Edvard Munch’s applications for endowment grants and the government stipend for artists

On 5 March 1884, the famous painter Frits Thaulow, who was also a distant relative, wrote to Edvard Munch’s father and offered to pay for a trip for the young painter, whose works “bear witness to a pronounced artistic talent […] which is the reason for my wish to provide him with the opportunity to see the Paris Salon”. The offer was meant as a small private travel grant in the amount of 300 kroner, for living expenses and a voyage by ship to Paris via Antwerp. Thaulow had written to Christian Krohg, who also believed that such a trip would be “extremely advantageous and desirable for Munch, it will help him to evolve and teach him to become diligent”. At the time, Munch was seriously ill and bedridden, however, and the trip had to be postponed to the following year.

Encouraged by Thaulow’s goodwill, Munch applied to the Ministry of Church Affairs and Education a few weeks later for “a portion of 400 kroner from the Schæffer Endowment”. He writes in his application that he has “for about three years attended the Royal School of Design and, alongside of that, worked on his own – albeit recently under the kind instruction of an older artist”. Customs Deputy Schäffer’s endowment was more or less the only possibility for young artists at the outset of their career to obtain funds for continued studies abroad. The drawing teacher, Julius Middelthun, whom Munch was still in contact with, and who now sat in the committee in charge of distributing the endowment grants, wrote to Munch in April 1884 saying that he need not worry when it came to the grant, but nevertheless asked him to “obtain a recommendation from one of our figure painters” and to forward it to him. Munch received excellent recommendations from “the elder instructor” Krohg and from Eilif Petersen, which he added to his application. In the middle of June 1884 Middelthun was able to announce in a letter that Munch was the no. 1 nominee. It wasn’t until September that the official confirmation arrived from the Ministry announcing that he was awarded 500 kroner to further his art education. Munch applied to the Schäffer Endowment again the following year and in September 1885 he was awarded the same amount.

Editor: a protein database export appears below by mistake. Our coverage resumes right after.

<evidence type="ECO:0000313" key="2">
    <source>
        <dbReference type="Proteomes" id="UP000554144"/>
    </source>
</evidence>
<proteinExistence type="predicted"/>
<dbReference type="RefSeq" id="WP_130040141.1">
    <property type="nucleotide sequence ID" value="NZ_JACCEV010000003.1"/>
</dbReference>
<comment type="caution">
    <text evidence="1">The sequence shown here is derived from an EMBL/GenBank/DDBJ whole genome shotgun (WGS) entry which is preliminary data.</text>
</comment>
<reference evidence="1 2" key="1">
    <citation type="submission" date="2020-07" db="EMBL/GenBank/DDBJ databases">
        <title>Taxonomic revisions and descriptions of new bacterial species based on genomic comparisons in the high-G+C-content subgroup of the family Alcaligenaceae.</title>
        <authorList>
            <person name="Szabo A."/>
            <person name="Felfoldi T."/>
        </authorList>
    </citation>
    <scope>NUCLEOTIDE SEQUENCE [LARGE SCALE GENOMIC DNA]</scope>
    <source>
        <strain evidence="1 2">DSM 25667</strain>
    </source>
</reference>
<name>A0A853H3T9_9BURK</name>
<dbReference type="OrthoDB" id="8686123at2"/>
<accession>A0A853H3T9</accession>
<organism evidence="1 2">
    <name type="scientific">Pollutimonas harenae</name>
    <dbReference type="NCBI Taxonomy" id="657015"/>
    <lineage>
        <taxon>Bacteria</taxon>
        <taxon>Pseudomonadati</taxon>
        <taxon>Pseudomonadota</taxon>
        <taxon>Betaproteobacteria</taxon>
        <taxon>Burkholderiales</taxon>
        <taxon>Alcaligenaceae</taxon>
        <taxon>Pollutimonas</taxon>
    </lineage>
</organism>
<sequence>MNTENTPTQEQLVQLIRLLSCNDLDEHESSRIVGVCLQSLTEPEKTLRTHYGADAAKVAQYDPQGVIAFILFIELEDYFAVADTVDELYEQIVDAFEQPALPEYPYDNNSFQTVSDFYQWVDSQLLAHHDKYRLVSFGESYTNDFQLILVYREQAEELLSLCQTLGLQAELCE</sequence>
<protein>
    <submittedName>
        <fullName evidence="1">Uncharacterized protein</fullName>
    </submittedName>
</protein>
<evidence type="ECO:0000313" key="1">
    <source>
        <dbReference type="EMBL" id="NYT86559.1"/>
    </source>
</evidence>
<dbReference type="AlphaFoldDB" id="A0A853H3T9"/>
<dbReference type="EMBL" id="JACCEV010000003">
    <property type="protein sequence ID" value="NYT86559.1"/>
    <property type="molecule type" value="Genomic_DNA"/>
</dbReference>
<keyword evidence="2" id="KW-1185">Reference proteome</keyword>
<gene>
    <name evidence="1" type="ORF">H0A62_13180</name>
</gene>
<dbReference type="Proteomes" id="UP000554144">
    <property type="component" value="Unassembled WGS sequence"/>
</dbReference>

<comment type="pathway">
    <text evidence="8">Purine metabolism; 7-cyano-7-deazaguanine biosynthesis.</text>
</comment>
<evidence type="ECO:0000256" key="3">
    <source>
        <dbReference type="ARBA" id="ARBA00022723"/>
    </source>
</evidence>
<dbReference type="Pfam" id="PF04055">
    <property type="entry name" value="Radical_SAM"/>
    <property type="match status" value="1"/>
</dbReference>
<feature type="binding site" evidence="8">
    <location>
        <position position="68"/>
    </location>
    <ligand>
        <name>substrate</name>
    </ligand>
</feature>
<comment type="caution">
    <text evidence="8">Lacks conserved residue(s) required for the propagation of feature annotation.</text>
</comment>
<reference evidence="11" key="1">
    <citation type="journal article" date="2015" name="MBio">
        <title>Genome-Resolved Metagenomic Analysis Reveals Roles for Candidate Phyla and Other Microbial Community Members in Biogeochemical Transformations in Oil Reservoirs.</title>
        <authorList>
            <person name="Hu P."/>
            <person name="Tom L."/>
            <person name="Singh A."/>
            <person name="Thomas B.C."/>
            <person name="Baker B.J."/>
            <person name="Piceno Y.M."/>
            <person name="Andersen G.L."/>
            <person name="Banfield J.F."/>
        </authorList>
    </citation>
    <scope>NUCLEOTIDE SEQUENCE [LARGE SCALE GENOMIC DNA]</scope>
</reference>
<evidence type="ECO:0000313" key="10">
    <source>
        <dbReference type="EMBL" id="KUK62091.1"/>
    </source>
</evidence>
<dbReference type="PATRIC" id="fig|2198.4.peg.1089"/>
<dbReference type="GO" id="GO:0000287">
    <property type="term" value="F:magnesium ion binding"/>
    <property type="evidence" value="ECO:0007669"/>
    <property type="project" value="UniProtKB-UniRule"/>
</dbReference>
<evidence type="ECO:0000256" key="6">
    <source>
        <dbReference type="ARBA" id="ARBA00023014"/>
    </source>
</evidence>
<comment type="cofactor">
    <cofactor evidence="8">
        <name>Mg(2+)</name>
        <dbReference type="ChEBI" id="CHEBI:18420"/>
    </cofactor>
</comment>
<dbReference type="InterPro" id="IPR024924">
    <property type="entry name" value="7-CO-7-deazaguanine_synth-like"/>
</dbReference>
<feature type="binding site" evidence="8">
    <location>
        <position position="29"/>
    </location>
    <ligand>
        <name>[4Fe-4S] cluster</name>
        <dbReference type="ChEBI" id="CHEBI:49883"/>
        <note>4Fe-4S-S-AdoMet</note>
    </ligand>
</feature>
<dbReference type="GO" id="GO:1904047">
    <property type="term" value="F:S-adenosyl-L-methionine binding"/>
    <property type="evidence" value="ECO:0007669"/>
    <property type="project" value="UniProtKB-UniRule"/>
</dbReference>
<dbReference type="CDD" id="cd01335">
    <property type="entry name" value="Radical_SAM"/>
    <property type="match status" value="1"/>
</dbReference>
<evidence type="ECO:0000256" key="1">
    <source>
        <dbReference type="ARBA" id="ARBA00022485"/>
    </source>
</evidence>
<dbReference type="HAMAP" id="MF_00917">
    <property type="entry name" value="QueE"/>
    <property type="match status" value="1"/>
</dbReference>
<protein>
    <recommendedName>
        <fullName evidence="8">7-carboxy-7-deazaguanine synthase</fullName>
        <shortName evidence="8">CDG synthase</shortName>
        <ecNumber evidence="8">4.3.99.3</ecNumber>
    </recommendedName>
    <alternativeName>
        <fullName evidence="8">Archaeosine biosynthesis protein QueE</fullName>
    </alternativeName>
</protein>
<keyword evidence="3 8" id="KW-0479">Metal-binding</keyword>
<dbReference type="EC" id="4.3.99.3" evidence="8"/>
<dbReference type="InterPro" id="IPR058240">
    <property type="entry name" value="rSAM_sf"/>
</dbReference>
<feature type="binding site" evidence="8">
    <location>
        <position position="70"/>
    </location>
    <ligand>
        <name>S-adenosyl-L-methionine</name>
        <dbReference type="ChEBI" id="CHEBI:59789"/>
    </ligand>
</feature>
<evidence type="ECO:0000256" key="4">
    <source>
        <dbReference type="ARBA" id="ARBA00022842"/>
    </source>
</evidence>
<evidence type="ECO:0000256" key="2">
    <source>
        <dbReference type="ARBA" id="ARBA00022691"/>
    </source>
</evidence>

In 1886 he applied for a grant from the Houen Endowment. Munch is included on the application list, which is in a file in the National Archives. Munch’s application has been lost and it is not known who was nominated for the grant. It is believed that he applied to the Johan Finnes endowment in 1887. A draft of an application is in the archives of the Munch Museum, along with a somewhat ambivalent recommendation from Erik Werenskiold.

. MM N 3673, fol. 1r

MM N 3673, fol. 1r